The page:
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PAGE 3

De Senectute Cantorum
by [?]

The great Mme. Viardot herself, whose intractable voice and noble
stage presence inevitably remind one of Mme. Pasta, took no chances
with fate. The friend of Alfred de Musset, the model for George Sand’s
“Consuelo,” the “creator” of Fides in Le Prophete, and the singer
who, in the revival of Orphee at the Theatre Lyrique in 1859,
resuscitated Gluck’s popularity in Paris, retired from the opera stage
in 1863 at the age of 43, shortly after she had appeared in Alceste!
(She sang in concert occasionally until 1870 or later.) Thereafter she
divided her time principally between Baden and Paris and became the
great friend of Turgeniev. His very delightful letters to her have
been published. Idleness was abhorrent to this fine woman and in her
middle and old age she gave lessons, while singers, composers, and
conductors alike came to her for help and advice. She died in 1910 at
the age of 89. Her less celebrated brother, Manuel Garcia (less
celebrated as a singer; as a teacher he is given the credit for having
restored Jenny Lind’s voice. Among his other pupils Mathilde Marchesi
and Marie Tempest may be mentioned), had died in 1906 at the age of
101. Her sister, Mme. Malibran, died very young, in the early
Nineteenth Century, before, in fact, Mme. Viardot had made her debut.

Few singers have had the wisdom to follow Mme. Viardot’s excellent
example. The great Jenny Lind, long after her voice had lost its
quality, continued to sing in oratorio and concert. So did Adelina
Patti. Muriel Starr once told me of a parrot she encountered in
Australia. The poor bird had arrived at the noble age of 117 and was
entirely bereft of feathers. Flapping his stumpy wings he cried
incessantly, “I’ll fly, by God, I’ll fly!” So, many singers, having
lost their voices, continue to croak, “I’ll sing, by God, I’ll sing!”
The Earl of Mount Edgcumbe, himself a man of considerable years when
he published his highly diverting “Musical Reminiscences,” gives us
some extraordinary pictures of senility on the stage at the close of
the Eighteenth Century. There was, for example, the case of Cecilia
Davis, the first Englishwoman to sustain the part of prima donna and
in that situation was second only to Gabrielli, whom she even rivalled
in neatness of execution. Mount Edgcumbe found Miss Davies in
Florence, unengaged and poor. A concert was arranged at which she
appeared with her sister. Later she returned to England … too old to
secure an engagement. “This unfortunate woman is now (in 1834) living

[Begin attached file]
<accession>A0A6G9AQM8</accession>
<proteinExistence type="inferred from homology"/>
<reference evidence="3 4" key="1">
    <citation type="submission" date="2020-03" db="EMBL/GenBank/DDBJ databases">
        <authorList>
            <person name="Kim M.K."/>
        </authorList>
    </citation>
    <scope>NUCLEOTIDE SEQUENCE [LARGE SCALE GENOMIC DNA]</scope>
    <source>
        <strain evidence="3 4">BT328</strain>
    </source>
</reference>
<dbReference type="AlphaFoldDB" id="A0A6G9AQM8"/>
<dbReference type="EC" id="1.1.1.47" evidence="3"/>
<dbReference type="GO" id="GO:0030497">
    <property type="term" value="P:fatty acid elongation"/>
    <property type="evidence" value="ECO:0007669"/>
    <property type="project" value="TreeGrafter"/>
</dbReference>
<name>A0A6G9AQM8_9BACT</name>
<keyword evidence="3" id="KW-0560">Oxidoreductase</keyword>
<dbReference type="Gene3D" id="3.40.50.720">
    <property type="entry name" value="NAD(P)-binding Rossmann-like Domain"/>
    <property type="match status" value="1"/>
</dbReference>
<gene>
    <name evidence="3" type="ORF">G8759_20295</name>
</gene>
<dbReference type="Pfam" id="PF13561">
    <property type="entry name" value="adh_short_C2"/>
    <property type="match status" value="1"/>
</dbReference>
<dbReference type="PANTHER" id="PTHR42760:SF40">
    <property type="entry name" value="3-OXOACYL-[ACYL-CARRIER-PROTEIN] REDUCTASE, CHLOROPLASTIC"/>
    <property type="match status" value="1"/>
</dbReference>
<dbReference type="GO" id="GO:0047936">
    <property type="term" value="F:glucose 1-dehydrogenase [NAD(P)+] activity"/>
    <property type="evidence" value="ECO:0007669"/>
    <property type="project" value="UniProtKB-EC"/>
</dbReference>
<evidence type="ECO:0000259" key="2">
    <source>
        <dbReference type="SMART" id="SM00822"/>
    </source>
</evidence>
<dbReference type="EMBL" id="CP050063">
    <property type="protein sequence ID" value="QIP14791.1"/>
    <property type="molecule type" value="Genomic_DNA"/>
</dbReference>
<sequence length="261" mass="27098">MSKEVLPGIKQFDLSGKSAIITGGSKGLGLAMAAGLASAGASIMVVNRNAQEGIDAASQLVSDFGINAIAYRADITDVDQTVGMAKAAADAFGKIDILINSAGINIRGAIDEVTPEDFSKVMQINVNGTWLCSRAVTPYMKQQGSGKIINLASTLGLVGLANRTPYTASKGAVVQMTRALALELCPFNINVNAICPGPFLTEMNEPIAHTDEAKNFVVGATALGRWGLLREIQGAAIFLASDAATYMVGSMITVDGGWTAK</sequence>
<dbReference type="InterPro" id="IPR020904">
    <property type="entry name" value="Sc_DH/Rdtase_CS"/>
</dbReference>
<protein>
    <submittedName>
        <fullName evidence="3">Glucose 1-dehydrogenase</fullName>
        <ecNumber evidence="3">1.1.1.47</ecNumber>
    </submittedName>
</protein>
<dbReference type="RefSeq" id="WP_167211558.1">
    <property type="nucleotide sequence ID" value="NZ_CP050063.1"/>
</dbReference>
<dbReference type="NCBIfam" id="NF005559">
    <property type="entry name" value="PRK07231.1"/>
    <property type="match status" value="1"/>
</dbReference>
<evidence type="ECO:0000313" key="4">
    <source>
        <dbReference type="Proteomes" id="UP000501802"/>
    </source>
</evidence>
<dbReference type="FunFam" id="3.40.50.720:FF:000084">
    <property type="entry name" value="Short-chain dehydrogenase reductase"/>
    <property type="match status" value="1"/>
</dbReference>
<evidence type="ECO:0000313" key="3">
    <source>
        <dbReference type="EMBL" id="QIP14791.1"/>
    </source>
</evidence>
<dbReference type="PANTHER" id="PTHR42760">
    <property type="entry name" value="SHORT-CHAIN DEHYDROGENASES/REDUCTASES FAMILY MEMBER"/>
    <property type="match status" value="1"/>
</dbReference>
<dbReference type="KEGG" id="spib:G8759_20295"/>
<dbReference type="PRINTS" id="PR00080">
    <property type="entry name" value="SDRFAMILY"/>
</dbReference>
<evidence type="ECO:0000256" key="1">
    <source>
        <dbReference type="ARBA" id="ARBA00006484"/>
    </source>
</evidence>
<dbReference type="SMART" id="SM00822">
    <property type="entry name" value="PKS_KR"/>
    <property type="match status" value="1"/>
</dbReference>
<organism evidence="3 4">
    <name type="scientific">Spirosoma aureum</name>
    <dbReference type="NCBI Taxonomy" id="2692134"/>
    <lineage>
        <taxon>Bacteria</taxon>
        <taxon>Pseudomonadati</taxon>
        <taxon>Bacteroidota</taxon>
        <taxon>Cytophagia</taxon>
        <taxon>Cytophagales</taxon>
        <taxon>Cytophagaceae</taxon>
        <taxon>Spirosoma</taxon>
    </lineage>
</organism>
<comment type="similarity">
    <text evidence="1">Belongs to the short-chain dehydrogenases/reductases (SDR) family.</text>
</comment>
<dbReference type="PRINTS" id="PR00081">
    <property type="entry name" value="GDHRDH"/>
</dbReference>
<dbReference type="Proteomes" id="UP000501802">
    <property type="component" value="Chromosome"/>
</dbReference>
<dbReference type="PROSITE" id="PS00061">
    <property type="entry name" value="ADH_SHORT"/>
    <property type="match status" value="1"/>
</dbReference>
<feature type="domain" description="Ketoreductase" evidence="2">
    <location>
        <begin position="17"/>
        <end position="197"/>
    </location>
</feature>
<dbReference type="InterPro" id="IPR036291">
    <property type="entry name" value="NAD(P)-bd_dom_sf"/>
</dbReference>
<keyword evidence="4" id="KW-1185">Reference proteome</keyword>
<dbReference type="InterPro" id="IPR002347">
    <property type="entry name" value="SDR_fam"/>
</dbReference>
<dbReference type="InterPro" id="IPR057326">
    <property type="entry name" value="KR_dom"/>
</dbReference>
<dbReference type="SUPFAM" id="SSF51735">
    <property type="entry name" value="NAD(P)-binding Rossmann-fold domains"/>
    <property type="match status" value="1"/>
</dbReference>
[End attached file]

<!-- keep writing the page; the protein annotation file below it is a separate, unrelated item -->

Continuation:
in London, in the extreme of old age, disease, and poverty,” writes
the Earl. He also speaks of a Signora Galli, of large and masculine
figure and contralto voice, who frequently filled the part of second
man at the Opera. She had been a principal singer in Handel’s
oratorios when conducted by himself. She afterwards fell into extreme
poverty, and at the age of about seventy (), was induced to come
forward to sing again at the oratorios. “I had the curiosity to go,
and heard her sing He was despised and rejected of men in The

Messiah
. Of course her voice was cracked and trembling, but it was
easy to see her school was good; and it was a pleasure to observe the
kindness with which she was received and listened to; and to mark the
animation and delight with which she seemed to hear again the music in
which she had formerly been a distinguished performer. The poor old
woman had been in the habit of coming to me annually for a trifling
present; and she told me on that occasion that nothing but the
severest distress should have compelled her so to expose herself,
which after all, did not answer to its end, as she was not paid
according to her agreement. She died shortly after.” In 1783 the Earl
heard a singer named Allegranti in Dresden, then at the height of her
powers. Later she returned to England and reappeared in Cimarosa’s
Matrimonio Segreto. “Never was there a more pitiable attempt: she
had scarcely a thread of voice remaining, nor the power to sing a note
in tune: her figure and acting were equally altered for the worse, and
after a few nights she was obliged to retire and quit the stage
altogether.” The celebrated Madame Mara, after a long sojourn in
Russia, suddenly returned to England and was announced for a benefit
performance at the King’s Theatre after everybody had forgotten her
existence. “She must have been at least seventy; but it was said that
her voice had miraculously returned, and was as good as ever. But when
she displayed those wonderfully revived powers, they proved, as might
have been expected, lamentably deficient, and the tones she produced
were compared to those of a penny trumpet. Curiosity was so little
excited that the concert was ill attended … and Madame Mara was
heard no more. I was not so lucky (or so unlucky) as to hear these her
last notes, as it was early in the winter, and I was not in town. She
returned to Russia, and was a great sufferer by the burning of Moscow.
After that she lived at Mitlau, or some other town near the Baltic,
where she died at a great age, not many years ago.”